Younger Dog Receivers Hitting Their Stride

The usual suspects—or is it expects?—saw their share of passes Saturday night. What should have stood out for folk already thinking ahead to future seasons were the balls thrown in the direction of younger Bulldog receivers. Such as, to pick the most impressive example, Robert Johnson.

After some scattered flashes of sophomore season promise, Johnson might have reached his crossroads (sorry) evening at last. He pulled in a pair of passes during Mississippi State's rout of Middle Tennessee, including a 23-yard touchdown in the third quarter for his first collegiate score. And even his coach was impressed by the effort. "He sure did," Coach Tim Brewster said. "He made a great catch." Because Johnson not only went down to his knees to complete the cut, he had to lean back against the momentum to haul in Tyler Russell's line-drive. The result was a reception any Bulldog infielder would appreciate. Yet to Brewster's eye the touchdown was not even Johnson's best demonstration of ability.

"The catch he made on the hook-route, the first catch, was just an outstanding snatch of the ball," said Brewster, referring to a 3rd-and-nine situation where Johnson escaped his coverage for a tight 13-yard gainer. Each reception demonstrated how Johnson, a spring standout only up to now, is tapping into real-game opportunity.

"RoJo has got all the attributes, he's got all the physical qualities that you look for in a big-time wide receiver," Brewster said. "I just think the future is outstanding for him."

Of course Brewster has barely two months' of experience with Johnson and all MSU receivers. He has seen the spring practice tapes though and observed how Johnson, and other still-young wideouts, performed against teammates and in the spring game. Again, the raw gifts are obvious and they do matter. This might be best proven in Johnson's knack for making tough catches with apparent ease, but sometimes whiffing on the easier situations. Such as, dropping a wide-open bomb from Russell at Troy when all he had to do was secure the ball.

"It's all confidence," Brewster said. "It's all confidence with RoJo. And my job with him is not to beat him down but to lift him up. That's what I've done with him, make sure he understands that he is going to improve. He works extremely hard day-in and day-out and the fruits of his labors are coming to fruition for the kids. He's outstanding. He really is, and I believe in him. He does a great job run-blocking."

Just executing in the ground game is a key for Johnson's consistency, too. To Brewster it is merely a matter of translating practice performance into a real game. Johnson seems to be getting there. "It did not surprise me he caught those balls in the game like he did," Brewster said. "Again it's all about confidence and right now I think he feels pretty good about him…and he should!"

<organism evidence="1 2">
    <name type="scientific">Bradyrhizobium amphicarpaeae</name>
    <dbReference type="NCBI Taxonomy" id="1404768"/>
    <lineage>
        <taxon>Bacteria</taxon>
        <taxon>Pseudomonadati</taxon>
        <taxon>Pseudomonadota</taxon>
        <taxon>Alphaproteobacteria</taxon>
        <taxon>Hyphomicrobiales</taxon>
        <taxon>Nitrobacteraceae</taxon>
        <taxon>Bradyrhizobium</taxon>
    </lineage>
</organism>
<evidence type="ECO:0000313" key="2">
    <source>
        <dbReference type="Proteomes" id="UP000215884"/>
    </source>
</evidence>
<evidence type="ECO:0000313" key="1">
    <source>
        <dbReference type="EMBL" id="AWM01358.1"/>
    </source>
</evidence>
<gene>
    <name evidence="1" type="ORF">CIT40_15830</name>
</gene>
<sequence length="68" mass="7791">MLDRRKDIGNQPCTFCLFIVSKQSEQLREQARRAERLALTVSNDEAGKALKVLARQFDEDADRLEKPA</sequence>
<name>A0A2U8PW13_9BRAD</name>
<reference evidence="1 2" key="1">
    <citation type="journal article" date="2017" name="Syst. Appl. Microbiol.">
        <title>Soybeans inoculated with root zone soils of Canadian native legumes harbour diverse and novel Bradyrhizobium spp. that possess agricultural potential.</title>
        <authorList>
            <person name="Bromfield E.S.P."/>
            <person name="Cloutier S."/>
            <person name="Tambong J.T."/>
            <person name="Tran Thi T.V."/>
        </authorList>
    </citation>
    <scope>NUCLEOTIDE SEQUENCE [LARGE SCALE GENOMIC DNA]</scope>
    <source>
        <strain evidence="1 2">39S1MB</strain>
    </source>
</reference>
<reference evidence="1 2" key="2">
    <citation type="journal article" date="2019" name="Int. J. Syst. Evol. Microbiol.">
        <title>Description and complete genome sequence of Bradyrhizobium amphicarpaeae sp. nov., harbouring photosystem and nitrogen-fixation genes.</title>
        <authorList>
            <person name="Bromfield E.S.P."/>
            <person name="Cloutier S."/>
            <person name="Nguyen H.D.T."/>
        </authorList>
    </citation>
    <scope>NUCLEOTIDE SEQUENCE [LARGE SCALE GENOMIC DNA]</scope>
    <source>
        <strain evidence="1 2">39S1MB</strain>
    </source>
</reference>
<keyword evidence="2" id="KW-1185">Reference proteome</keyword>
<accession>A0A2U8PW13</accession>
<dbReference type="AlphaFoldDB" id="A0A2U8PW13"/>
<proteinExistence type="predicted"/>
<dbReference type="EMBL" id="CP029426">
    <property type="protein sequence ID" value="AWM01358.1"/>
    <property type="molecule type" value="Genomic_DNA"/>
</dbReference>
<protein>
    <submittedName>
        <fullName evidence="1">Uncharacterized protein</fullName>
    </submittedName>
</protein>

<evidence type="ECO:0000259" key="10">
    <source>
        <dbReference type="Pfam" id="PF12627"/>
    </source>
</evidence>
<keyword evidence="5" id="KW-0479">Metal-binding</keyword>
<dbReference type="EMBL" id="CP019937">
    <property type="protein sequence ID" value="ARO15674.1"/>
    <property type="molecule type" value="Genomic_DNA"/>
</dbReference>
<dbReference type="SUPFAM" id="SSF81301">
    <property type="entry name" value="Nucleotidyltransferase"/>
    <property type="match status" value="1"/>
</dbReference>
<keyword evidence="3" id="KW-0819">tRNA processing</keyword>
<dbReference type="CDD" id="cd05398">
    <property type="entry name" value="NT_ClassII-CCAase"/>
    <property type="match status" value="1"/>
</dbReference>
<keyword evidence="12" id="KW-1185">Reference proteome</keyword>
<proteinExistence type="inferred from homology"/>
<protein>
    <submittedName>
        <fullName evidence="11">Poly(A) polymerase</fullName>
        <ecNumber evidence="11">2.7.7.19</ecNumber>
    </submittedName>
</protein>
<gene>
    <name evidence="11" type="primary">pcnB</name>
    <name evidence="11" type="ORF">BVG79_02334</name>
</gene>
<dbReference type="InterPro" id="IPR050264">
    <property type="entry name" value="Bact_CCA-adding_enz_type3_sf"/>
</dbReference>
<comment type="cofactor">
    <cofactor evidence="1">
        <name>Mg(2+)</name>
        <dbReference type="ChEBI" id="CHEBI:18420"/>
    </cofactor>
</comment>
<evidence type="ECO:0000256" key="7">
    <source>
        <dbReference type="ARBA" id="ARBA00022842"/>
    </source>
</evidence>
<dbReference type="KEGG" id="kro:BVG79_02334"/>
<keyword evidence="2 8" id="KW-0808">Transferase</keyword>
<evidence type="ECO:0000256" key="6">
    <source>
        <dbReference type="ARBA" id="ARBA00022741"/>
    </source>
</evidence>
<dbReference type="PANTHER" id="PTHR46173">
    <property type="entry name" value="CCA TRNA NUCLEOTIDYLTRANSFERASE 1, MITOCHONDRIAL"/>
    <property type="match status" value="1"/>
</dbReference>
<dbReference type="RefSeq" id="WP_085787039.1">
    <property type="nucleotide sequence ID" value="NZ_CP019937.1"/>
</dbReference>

TAKING TURNS: Johnson wasn't the only rotation receiver feeling good after game-seven. Joe Morrow, a year younger and having great gifts of his own, had two catches for 16 net yards. Jameon Lewis' only reception went for just a yard, though he also got to rush once for a dozen yards of gain. A larger point to how Brewster and coordinator Les Koenning approached the last non-conference game was even in a tense second period, with State not expanding its lead, they were shuttling the senior starters out and younger backups in just as planned.

"The other night we really did a nice job I thought," said Brewster. "The reps were dispersed extremely well, everybody got a fair amount of work. And that's what we want to do. We're in a developmental phase with those young guys.

"But again, we have a pecking order and a starting group of receivers that has played at an extremely high level. So when the opportunities present themselves, and you guys know there are going to be injuries. If Chad Bumphis gets hurt, Jameon Lewis' job is to be the next man up and us not drop off in our level of play."

AND WAITING THEIR 2013 TURN: Johnson, Lewis, and Morrow, along with senior Brandon Heavens, are the current second rotation of receivers with Ricco Sanders slipping into the background. These seven or eight true wideouts, along with the four active tight ends, will carry Mississippi State's route-running for the rest of this season.

But what of 2013 when starters Bumphis, Chris Smith, and Arceto Clark have graduated? The senior trio have 70 of the team's total 130 receptions at this point. The current rotation guys do expect to all step up, but they will also have some spring practice pressure from a couple of talented freshmen. Brewster has high praise for Fred Brown and Brandon Holloway. "They're doing a great job in the developmental phase. They're red-shirting and they're getting some great work week-in and week-out.

"Every week we have Monday Night Football where the young kids stay out late and work in full pads, in scrimmage type of tempo, that allows them to really get some live bullets. Both those kids are going to be really good players. I think Brandon is really exciting what he'll bring to us from the H-position. And Freddie is a guy who is extremely smooth, talented, catches the ball well outside."

As a by-the-way, who exactly is throwing the passes in MNF or in normal practices? Russell and Dak Prescott are the only recruited-scholarship quarterbacks on this '12 roster, fortunately joined in summer by walk-on Jamil Golden who was recruited once upon a time himself. Golden has dressed out for home and a few away games as the #3 quarterback, though in a huge pinch Bumphis or Lewis might well take over the direct-snap duties.

Still somebody has to throw it around Monday nights. "We've got a number of quarterback that do it," Brewster said. "The walk-on kids and Jamil gets a lot of work in that period right there."

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